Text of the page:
Soon after Facebook announced some updates on Tuesday that would override ad-blocking software but also give users more control over the ads they see, AdBlock Plus operations manager Ben Williams struck back. The company, which has aggressively taken on the advertising industry, slammed Facebook's move in a blog post as "anti-user" and says it "takes a dark path against user choice." And Williams vowed to fight back, saying that "cat-and-mouse games in tech have been around as long as spammers have tried to circumvent spam filters." He also questioned the logic of Facebook's rationale for the update:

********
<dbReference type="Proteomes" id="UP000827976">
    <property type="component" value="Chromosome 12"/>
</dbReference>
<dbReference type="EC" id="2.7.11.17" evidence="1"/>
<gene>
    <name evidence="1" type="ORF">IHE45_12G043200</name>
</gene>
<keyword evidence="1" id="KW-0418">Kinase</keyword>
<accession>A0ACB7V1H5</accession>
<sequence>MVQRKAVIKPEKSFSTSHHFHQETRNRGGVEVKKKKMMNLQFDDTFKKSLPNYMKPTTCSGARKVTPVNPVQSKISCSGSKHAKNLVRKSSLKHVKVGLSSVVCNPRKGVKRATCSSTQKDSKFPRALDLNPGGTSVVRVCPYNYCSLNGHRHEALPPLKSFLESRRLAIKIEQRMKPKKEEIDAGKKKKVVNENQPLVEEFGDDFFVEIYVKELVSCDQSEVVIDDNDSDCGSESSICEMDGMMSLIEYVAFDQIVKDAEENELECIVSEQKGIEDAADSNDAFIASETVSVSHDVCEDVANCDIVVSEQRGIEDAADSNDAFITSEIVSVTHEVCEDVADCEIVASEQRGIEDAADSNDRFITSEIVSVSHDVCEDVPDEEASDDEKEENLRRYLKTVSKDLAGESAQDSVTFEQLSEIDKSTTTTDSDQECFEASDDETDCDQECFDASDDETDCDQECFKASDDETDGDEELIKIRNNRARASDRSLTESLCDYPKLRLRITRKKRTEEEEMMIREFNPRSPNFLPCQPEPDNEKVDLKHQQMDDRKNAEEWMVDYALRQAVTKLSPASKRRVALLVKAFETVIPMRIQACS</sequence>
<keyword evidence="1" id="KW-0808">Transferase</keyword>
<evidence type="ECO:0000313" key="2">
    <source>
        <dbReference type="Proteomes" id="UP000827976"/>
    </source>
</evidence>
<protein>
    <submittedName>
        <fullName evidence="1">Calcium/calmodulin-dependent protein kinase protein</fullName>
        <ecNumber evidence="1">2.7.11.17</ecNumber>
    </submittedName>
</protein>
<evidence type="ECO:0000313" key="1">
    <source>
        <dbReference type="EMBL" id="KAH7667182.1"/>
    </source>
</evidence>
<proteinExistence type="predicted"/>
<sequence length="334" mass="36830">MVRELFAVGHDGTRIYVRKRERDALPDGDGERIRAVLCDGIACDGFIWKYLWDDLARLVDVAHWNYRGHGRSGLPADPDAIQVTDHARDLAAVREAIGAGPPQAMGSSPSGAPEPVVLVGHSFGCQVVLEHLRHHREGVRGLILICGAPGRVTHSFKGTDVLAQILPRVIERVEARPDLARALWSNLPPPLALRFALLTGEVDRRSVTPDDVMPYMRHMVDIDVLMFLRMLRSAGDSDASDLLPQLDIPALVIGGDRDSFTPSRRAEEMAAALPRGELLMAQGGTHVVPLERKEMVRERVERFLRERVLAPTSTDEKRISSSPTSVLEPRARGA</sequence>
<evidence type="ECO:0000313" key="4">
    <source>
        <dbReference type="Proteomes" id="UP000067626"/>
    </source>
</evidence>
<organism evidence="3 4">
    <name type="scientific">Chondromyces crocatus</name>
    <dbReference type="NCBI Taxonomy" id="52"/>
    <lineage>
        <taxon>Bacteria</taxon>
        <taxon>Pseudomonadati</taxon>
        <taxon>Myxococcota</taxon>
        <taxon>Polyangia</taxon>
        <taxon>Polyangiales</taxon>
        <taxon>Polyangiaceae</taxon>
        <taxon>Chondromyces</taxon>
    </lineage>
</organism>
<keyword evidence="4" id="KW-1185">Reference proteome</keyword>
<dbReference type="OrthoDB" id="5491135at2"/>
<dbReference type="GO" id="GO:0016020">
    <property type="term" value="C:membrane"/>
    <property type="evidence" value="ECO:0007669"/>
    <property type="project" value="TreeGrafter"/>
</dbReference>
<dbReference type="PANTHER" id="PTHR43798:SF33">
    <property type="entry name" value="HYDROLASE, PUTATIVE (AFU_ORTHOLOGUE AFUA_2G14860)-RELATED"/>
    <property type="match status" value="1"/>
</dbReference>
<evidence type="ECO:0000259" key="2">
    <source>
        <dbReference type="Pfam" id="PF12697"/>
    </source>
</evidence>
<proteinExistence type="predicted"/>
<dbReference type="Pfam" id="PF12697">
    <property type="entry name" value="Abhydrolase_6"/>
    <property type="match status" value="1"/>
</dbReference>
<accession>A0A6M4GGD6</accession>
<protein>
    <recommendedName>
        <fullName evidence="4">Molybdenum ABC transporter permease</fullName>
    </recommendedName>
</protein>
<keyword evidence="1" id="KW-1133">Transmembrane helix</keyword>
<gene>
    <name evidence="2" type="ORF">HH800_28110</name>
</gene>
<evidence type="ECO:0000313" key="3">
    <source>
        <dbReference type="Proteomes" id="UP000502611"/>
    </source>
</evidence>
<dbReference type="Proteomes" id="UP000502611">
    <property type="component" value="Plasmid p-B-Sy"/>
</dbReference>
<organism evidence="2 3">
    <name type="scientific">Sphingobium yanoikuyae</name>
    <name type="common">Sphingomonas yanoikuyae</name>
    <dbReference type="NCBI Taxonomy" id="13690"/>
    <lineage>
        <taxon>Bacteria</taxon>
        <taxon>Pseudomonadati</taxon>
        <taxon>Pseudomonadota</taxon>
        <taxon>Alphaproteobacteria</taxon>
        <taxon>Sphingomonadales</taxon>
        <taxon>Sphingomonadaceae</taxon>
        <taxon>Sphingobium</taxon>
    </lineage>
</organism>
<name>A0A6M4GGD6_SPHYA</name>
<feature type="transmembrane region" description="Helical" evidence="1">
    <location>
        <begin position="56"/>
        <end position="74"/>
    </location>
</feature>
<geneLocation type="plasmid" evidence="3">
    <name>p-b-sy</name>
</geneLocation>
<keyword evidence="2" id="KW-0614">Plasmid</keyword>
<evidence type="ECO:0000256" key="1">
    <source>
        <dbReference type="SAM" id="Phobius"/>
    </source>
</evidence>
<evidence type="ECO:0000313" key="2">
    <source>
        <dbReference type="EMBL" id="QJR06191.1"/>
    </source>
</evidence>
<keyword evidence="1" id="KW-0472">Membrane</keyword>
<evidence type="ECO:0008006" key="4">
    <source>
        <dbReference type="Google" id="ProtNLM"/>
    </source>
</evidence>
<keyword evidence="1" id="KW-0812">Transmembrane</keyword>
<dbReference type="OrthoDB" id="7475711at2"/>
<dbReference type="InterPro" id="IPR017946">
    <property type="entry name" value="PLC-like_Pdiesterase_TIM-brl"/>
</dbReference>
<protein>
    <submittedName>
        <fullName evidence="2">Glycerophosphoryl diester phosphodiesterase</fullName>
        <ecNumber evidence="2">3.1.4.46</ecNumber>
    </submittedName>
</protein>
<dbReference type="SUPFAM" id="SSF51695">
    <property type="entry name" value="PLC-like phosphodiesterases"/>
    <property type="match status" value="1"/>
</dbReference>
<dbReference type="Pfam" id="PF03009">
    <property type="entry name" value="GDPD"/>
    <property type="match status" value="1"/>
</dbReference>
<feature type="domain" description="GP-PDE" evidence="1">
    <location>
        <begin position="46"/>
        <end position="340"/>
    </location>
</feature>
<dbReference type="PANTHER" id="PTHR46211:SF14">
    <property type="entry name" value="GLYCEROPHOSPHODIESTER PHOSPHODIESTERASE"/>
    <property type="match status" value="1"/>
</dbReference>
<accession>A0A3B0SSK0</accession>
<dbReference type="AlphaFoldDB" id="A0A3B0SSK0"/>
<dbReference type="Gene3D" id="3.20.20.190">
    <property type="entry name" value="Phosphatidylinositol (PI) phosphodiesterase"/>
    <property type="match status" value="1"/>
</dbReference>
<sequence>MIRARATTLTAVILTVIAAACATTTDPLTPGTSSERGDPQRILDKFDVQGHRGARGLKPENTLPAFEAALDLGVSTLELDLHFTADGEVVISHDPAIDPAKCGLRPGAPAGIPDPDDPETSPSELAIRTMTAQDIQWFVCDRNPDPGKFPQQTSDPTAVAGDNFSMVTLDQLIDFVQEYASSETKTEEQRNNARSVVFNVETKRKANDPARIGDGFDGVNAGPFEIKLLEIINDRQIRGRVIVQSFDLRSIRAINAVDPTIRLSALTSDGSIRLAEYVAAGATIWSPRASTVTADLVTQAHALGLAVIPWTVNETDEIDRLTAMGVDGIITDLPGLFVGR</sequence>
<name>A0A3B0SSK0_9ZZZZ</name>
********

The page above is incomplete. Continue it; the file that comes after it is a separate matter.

But you kind of have to wonder about the thinking that went into this decision. I mean, let's also not forget something their blog post said: "When we asked people about why they used ad-blocking software, the primary reason we heard was to stop annoying, disruptive ads." So if that's true, Facebook apparently agrees that users have a good reason for using ad-blocking software . . . but yet those users shouldn't be given the power to decide what they want to block themselves?